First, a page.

Iran still on the agenda
Eclipsing the reports last weekend of the attempts in Israel by the freshly elected members of the 19th Knesset to cobble together a new governing coalition was a fast-moving series of reports concerning Iran.
Mohammad Reza Heydari, a former Iranian diplomat who defected in Norway in 2010, gave an interview to Israeli media last Friday in which he unambiguously stated that the theocratic regime in Tehran would have no reservations about using a nuclear weapon against the Jewish state.
“If Iran gets to the point where it has an atomic bomb, it will certainly use it, against Israel or any other [enemy] country,” Heydari told his interviewer on Channel 2.
Two days later, on International Holocaust Remembrance Day, at the 26th International Islamic Unity Conference in Tehran, Iranian President Mahmoud Ahmadinejad called, once again, for Israel’s demise.
As reported by The Times of Israel, Ahmadinejad told the assembly: “Under [the] circumstances [in which] the corrupt, uncultured and murderous Zionists are occupying and killing oppressed people, we should not sit idly by.” His meaning was clear to everyone in the large hall.
But even as the Iranian president was speaking to the august assembly on Sunday, he was undoubtedly distracted by reports seeping into western media – despite his best efforts to prevent the seepage – that the prized nuclear facility in Fordo had been set ablaze, apparently by a large explosion.
Iranian officials denied that there had been an explosion or fire at the plant. But the report that found its way into the light was too detailed to be quickly brushed aside. It appeared on the website wnd.com and alleged that the blast destroyed much of the installation and had trapped more than 200 people underground. It further claimed that the blast “shook facilities within a radius of three miles,” that Iranian security forces had “enforced a no-traffic radius of 15 miles,” that the Tehran-Qom highway was shut down for several hours after the blast, and that, “as of [last] Wednesday afternoon [Jan. 23], rescue workers had failed to reach the trapped personnel.”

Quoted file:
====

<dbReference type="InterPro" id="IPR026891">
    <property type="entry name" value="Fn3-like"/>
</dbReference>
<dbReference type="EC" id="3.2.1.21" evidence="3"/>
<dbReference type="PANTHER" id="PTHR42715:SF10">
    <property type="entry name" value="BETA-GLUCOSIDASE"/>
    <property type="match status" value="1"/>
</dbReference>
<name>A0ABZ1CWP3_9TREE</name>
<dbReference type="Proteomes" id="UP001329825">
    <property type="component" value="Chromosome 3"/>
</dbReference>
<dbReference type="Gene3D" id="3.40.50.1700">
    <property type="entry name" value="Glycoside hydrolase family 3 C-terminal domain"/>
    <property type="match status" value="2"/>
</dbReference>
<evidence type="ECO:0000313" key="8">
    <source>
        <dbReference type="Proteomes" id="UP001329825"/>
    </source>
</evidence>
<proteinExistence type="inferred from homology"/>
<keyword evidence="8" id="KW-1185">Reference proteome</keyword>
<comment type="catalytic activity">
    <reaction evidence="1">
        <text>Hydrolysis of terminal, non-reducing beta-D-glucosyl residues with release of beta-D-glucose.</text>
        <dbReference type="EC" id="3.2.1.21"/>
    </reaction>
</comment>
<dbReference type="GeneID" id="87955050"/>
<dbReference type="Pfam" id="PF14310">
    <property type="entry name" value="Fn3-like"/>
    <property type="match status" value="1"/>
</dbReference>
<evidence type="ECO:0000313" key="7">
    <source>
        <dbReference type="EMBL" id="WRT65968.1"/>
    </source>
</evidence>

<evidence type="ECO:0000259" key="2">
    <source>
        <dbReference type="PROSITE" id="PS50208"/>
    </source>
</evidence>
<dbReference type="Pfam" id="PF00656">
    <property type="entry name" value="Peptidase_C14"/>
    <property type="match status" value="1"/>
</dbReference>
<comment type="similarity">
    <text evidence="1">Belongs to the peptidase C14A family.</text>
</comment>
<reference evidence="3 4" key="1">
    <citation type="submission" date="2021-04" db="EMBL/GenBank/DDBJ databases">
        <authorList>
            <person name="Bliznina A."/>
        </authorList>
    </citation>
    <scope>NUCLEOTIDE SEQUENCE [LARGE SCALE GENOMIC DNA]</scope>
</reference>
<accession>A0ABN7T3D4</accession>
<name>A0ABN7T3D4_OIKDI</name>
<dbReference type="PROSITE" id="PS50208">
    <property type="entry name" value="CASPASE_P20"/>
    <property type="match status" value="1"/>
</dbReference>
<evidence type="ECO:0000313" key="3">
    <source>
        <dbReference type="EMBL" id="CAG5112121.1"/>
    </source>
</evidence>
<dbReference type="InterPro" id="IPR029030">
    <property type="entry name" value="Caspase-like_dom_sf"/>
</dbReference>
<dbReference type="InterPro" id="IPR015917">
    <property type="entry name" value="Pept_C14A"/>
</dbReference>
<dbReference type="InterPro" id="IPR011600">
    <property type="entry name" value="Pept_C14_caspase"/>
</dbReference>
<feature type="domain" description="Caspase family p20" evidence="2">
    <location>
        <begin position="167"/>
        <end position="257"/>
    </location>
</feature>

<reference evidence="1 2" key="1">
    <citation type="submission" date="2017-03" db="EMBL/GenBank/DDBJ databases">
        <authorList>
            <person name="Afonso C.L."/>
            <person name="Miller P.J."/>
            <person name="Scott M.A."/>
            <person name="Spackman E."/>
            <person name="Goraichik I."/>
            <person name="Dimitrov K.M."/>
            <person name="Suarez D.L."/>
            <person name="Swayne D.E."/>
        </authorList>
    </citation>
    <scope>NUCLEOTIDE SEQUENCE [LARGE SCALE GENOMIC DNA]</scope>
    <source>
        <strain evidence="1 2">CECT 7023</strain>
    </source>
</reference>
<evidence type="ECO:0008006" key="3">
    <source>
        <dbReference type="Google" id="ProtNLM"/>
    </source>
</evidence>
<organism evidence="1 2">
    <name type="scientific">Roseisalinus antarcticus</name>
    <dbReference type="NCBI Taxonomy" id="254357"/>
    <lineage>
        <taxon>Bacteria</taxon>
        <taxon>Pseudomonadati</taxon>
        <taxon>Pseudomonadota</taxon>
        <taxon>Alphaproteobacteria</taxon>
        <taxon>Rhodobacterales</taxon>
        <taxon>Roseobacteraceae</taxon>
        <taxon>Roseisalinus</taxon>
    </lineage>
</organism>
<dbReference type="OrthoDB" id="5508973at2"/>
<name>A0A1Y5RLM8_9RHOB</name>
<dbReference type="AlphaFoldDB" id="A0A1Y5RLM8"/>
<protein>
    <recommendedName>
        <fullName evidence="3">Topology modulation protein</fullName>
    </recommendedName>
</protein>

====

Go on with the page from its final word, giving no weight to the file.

There were also unconfirmed reports that the United States and Israel knew about the explosion and indeed may have somehow been involved in bringing it about.
The truth will eventually be known. If indeed there was a fire at the Fordo facility and if sabotage played a role, the Iranian regime too, in addition to the facility, will have been rocked.
Tehran can harbor no doubts about the resolve of the countries it continually threatens to deprive it of the means to carry out its threats. Iran’s obsession with obtaining a nuclear weapon will be very high on the policy agenda of the new Israeli government, as it was for the last one.
It should also be high on the agenda of every western government.